Dr Raymond Windsor OBE, FRACS, FRCS (Ed.)
1928 – 2011
Dr Ray Windsor, a member of Mt Albert Baptist Church, died on August 10. He was a man with many natural gifts.
As a pupil at secondary school he excelled at cricket and rugby. As a medical student he turned to soccer, withdrawing from contact sports to avoid injuring his fingers because his first love was the piano.
As a young man he played several concerts with the National Orchestra and solo concerts in Wellington and Dunedin. His fine baritone voice saw him performing as a soloist with the Auckland Choral Society in the 1950s. He was also an able student, ranked 16 on the list of University National Scholars in 1946.
It was to surgery, however, that he devoted his career. Underlying his pursuit of this vocation was his deep desire to become a medical missionary. In this he was influenced by his deep personal Christian faith and the example of men like Dr Paul White, the “Jungle Doctor,” and Dr Albert Schweitzer.
Following graduation from the Otago Medical School in 1951 he completed two years of residency in Auckland hospitals where he met his wife-to-be, nurse Gwen Thompson. They married in 1953 before transferring to Wellington for advanced surgical training.
In 1955 the couple moved to the UK with Ray travelling as a ship’s surgeon to gain more surgical experience and obtain specialist surgical qualifications. He returned to New Zealand in 1958 to an appointment as a research fellow at Greenlane Hospital’s world-famous Cardiovascular Surgical Unit.
The following year he was appointed to the unit as a locum consultant, training in cardiovascular surgery under Brian (later Sir Brian) Barratt-Boyes.
But all along, he and his wife remained challenged by the medical needs of the developing world and felt the call to missionary service. Some considered this tantamount to professional suicide.
The Windsors joined the Bible and Medical Missionary Fellowship (BMMF, now Interserve) an organisation that already sponsored several hospitals in India. Ray’s first appointment was to Mussoorie in North India where, while studying Hindi, he was both superintendent and surgeon to the Landour Community Hospital.
During three years working there and at hospitals in Chandigarh city and rural Herbertpur, interacting with local and expatriate medical staff, he became increasingly convinced that the major health need of the indigenous population was not cardiovascular surgery but basic primary community healthcare. Coincidentally, the Indian government was effecting a policy of nationalisation by taking over hospitals previously staffed by expatriates.
Other hospitals were closing because of the unavailability of work visas for expatriate health care workers.
In a strategic move, the BMMF leadership gave Ray the green light to attempt to facilitate a mutually supportive association of mission hospitals to be led by qualified nationals focusing on community health and preventive medicine. It was an arduous task and some agencies were resistant. But by persuasive negotiation, enough were recruited to make the project viable.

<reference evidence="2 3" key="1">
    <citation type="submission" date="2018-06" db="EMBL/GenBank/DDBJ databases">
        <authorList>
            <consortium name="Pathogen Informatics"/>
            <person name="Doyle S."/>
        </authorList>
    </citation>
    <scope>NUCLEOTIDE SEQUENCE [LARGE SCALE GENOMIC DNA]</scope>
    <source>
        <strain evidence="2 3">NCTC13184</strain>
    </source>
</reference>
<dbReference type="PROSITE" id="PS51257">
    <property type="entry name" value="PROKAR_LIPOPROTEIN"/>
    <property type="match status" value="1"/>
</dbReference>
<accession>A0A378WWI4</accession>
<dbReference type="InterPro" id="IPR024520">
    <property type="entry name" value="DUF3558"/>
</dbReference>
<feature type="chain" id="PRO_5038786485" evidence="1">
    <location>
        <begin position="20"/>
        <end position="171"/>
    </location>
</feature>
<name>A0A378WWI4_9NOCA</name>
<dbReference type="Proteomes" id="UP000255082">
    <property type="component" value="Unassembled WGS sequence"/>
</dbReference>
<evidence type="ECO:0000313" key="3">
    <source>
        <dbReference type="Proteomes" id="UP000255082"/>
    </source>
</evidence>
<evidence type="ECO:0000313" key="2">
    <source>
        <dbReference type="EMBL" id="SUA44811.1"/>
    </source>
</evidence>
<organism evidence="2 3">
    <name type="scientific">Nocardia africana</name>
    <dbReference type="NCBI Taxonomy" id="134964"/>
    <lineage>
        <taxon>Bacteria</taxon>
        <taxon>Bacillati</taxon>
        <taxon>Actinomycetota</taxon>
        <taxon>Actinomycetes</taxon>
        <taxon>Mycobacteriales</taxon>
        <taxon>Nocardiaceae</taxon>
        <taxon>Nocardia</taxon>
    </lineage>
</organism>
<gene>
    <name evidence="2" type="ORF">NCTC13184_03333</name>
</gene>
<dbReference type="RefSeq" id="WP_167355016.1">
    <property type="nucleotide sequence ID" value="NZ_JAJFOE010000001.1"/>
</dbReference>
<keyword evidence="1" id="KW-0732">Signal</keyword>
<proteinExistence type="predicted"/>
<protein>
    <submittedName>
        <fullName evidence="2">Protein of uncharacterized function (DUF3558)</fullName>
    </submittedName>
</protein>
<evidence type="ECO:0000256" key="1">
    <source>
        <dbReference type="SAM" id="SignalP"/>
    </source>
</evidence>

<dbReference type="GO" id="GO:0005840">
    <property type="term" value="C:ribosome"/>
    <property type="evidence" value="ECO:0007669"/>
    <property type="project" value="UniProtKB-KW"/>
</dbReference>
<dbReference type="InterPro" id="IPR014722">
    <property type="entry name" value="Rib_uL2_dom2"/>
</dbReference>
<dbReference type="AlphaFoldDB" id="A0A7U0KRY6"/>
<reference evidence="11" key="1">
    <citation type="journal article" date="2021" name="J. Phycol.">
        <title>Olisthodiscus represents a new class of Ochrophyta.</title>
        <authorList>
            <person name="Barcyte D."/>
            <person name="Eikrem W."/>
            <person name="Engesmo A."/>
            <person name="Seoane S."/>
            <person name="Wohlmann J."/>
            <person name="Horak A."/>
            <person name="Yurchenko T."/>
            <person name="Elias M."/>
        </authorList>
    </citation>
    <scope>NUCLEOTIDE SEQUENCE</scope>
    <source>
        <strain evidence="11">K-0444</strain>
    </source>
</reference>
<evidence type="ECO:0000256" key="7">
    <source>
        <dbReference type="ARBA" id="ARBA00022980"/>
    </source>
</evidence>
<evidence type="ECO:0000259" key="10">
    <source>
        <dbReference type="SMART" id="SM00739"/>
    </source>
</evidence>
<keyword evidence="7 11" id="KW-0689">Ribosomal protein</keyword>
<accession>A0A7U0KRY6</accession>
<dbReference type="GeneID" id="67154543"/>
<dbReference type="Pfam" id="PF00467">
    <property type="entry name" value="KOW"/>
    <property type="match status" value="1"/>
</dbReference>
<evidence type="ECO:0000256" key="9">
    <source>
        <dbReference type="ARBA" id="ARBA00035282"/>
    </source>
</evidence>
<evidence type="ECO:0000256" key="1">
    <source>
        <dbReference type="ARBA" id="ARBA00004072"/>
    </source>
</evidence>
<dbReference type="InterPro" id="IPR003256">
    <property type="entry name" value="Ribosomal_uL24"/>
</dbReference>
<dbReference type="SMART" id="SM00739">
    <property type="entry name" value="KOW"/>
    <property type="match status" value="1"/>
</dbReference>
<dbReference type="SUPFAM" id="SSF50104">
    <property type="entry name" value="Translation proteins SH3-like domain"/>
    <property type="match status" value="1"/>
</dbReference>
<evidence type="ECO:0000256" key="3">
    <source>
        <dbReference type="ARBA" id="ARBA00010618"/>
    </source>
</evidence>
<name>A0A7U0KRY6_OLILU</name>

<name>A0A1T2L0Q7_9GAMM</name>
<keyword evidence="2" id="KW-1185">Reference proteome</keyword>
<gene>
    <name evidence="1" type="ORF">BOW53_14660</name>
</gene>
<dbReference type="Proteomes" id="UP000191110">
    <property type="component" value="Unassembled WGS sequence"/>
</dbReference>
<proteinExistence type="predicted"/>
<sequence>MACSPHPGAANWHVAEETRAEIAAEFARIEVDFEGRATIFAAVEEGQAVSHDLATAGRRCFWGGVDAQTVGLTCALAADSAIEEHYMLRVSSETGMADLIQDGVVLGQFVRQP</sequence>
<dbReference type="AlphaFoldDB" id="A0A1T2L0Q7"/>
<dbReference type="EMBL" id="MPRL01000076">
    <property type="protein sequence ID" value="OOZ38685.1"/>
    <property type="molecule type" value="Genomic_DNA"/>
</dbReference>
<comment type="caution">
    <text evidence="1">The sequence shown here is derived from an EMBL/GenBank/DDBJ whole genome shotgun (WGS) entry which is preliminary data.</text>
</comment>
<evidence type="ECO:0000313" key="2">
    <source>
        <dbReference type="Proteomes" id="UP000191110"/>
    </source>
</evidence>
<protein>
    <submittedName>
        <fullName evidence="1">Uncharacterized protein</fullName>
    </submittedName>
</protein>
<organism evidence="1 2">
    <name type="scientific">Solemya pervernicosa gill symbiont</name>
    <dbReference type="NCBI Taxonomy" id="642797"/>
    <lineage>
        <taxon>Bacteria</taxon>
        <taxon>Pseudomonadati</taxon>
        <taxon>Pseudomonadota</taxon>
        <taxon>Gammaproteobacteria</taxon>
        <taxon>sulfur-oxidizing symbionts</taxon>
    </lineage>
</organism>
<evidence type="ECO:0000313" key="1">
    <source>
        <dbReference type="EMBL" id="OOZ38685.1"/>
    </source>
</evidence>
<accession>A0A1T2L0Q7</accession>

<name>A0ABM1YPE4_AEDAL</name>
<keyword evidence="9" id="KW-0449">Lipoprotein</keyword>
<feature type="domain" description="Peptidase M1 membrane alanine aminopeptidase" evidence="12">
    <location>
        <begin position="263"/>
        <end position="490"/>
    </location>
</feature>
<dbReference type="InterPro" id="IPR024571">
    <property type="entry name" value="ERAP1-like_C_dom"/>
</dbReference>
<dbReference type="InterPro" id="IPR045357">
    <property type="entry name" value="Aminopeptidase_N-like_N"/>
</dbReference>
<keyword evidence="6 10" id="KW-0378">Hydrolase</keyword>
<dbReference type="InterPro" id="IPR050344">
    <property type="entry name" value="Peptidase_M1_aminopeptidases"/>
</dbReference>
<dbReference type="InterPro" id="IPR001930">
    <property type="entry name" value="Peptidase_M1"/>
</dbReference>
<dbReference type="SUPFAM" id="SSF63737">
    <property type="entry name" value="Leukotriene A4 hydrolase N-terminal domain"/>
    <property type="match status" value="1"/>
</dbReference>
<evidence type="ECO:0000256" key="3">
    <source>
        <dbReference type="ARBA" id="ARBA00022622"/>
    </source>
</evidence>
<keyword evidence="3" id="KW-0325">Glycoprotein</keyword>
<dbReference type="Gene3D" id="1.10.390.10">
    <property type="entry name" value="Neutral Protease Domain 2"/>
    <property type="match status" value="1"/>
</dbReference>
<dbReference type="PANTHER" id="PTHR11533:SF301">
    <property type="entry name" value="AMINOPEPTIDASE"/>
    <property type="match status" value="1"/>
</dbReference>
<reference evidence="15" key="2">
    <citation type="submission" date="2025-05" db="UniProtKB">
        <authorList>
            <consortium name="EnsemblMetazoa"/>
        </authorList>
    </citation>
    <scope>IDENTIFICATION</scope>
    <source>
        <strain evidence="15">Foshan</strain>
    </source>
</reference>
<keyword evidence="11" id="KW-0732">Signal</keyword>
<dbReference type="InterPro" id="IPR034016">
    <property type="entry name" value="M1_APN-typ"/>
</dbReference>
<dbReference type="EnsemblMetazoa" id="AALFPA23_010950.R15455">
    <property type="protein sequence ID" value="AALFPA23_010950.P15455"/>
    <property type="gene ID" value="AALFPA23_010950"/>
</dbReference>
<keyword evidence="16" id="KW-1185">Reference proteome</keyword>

In 1970 the Emmanuel Hospital Association (EHA) was officially registered. It is widely regarded as the first indigenous mission agency in the world. Currently 20 hospitals and 30 community-based health organisations operate under the EHA banner.
In 1970 Ray was appointed Director of BMMF. Ever an innovator, he oversaw major changes in the mission’s direction, including moving the international headquarters from London to Delhi.
He formed strategic alliances with like-minded organisations. In the early 1970s he was at the forefront in coordinating the response of relief agencies to the desperate needs of Bangladeshis after the war with Pakistan, serving as the inaugural director of the umbrella organisation HEED (Health, Education Economic Development). This sought to up-skill people to be self-sufficient rather than become dependent on aid. Today, HEED is one of the largest NGOs in Bangladesh, employing more than 4000 workers engaged in an enormous variety of projects. He was awarded the OBE in 1983 in recognition of his services to India.
In 1982 Ray was appointed Principal of All Nations Christian College, a leading missions training establishment in England. Despite minor brushes with British conservatism, he succeeded in modernising the curriculum, improving teaching methods and making long-needed additions to the campus buildings.
Ray’s tenure was interrupted in 1985 by news of his mother’s ill health. He felt it incumbent upon himself to return and care for her.
This move did not inhibit his involvement in global mission. At various times he represented the South Pacific on the Missions Commission and executive of the World Evangelical Fellowship, developed a quarterly bulletin for missionary trainers in the majority world, researched and published The World Directory of Missionary Training Programmes, participated in several international consultations on mission, led the NZ Evangelical Fellowship and the Evangelical Missionary Alliance and served on the boards of TEAR Fund and the Bible College of New Zealand.
He was also active on the missions committee of his home church. He was widely and justifiably regarded in the Christian community as a wise man who could give good advice on most issues and was always willing to be consulted.
In later years the onset of Parkinson’s disease slowed him down but gave him greater opportunity for involvement with his five children, their spouses and numerous grandchildren. After an amazingly full and influential life, he died peacefully at home aged 83.
He is survived by his wife, Gwen, and their children.